As the voice of my Mother, I will do all that I can to create awareness of the impending release of a dangerous criminal.  I need to prevent the premature release of murderers like Sukhjit and keep them behind bars as long as is necessary.  My Mother’s murder is not his only offence.  Not even one year after the murder, he was convicted of various offenses arising out of a home invasion in Vancouver on November 17, 1999 .  He resorts to violence.  The release of Sukhjit will not be safe for our communities. He will most likely reoffend.  His most deadly influence and twisted mentor is his father Ajit Grewall, who masterminded my Mother’s murder.  Ajit will also be up for parole shortly.  It is unknown if Sukhjit has renounced his circle of people living the gang life.  Sukhjit is not remorseful.  He did not plead guilty to my Mother’s murder; instead the Crown had to spend considerable resources, over two years, to prove his guilt.  Mr. Justice S. Romilly described, at the sentencing, my Mother’s death:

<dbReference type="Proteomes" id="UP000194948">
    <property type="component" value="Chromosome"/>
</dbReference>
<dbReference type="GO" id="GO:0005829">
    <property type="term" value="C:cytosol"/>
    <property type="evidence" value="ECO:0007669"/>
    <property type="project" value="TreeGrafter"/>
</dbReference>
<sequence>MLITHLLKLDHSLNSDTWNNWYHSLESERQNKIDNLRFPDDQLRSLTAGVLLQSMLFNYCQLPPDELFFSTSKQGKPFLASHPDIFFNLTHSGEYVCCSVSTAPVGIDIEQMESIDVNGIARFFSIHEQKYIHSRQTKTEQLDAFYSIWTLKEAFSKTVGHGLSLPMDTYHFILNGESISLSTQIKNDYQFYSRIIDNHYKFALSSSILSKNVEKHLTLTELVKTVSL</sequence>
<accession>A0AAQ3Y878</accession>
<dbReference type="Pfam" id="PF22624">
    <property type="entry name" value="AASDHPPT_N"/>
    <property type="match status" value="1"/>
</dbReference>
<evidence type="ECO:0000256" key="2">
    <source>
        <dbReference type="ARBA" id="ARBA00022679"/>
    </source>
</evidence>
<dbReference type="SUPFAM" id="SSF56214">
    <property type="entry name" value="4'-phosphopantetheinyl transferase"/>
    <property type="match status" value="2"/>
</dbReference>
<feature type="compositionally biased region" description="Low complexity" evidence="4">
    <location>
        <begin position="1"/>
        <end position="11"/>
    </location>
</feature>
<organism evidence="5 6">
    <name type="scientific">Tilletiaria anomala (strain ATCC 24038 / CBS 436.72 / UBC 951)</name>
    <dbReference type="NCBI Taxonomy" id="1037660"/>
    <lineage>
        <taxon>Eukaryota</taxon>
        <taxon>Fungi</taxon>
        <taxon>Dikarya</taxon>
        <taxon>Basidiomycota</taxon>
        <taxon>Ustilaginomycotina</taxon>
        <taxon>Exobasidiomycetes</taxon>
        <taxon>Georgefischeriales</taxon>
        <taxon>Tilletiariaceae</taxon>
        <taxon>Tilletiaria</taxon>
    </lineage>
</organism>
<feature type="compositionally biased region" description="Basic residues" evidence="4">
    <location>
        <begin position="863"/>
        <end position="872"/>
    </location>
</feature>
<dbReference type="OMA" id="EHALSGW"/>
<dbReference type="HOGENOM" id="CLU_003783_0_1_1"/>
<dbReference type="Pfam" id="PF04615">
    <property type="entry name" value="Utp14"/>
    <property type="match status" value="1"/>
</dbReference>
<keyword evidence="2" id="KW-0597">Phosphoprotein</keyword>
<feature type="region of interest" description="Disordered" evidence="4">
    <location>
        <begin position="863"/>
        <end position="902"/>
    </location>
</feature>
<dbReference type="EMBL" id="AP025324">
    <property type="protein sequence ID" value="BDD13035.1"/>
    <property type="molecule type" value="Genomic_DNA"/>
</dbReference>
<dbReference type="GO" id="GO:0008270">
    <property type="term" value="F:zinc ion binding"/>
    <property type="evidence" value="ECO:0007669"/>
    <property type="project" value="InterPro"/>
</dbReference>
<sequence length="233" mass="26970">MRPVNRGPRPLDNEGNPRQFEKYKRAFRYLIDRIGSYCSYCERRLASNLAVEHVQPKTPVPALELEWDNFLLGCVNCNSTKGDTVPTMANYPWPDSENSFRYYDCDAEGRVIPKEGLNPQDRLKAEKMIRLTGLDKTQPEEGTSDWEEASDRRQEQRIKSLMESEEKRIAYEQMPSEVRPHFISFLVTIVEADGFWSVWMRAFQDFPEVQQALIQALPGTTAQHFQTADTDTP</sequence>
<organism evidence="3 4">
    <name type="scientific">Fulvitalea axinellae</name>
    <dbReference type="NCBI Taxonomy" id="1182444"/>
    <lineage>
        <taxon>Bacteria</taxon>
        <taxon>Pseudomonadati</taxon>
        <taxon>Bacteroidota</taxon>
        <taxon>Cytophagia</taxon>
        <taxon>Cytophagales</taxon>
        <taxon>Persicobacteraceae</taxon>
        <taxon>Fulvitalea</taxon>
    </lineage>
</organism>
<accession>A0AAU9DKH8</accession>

“The killing of Baljit and the way she was killed can only be described as callous, cowardly and cold blooded.  It was an act of mindless violence and brutality”.

My victim impact statements and this public plea may have a minimal impact on the decision makers of his parole application.  However, I won’t allow Sukhjit to be released without letting him know that my family and I are watching this.  We will make sure that public safety is not jeopardized.  We will oppose his application for parole and attend every single one of them.  My Mother’s voice will be present.  Her voice will not be silenced by the bullets that Sukhjit viciously shot into my mother.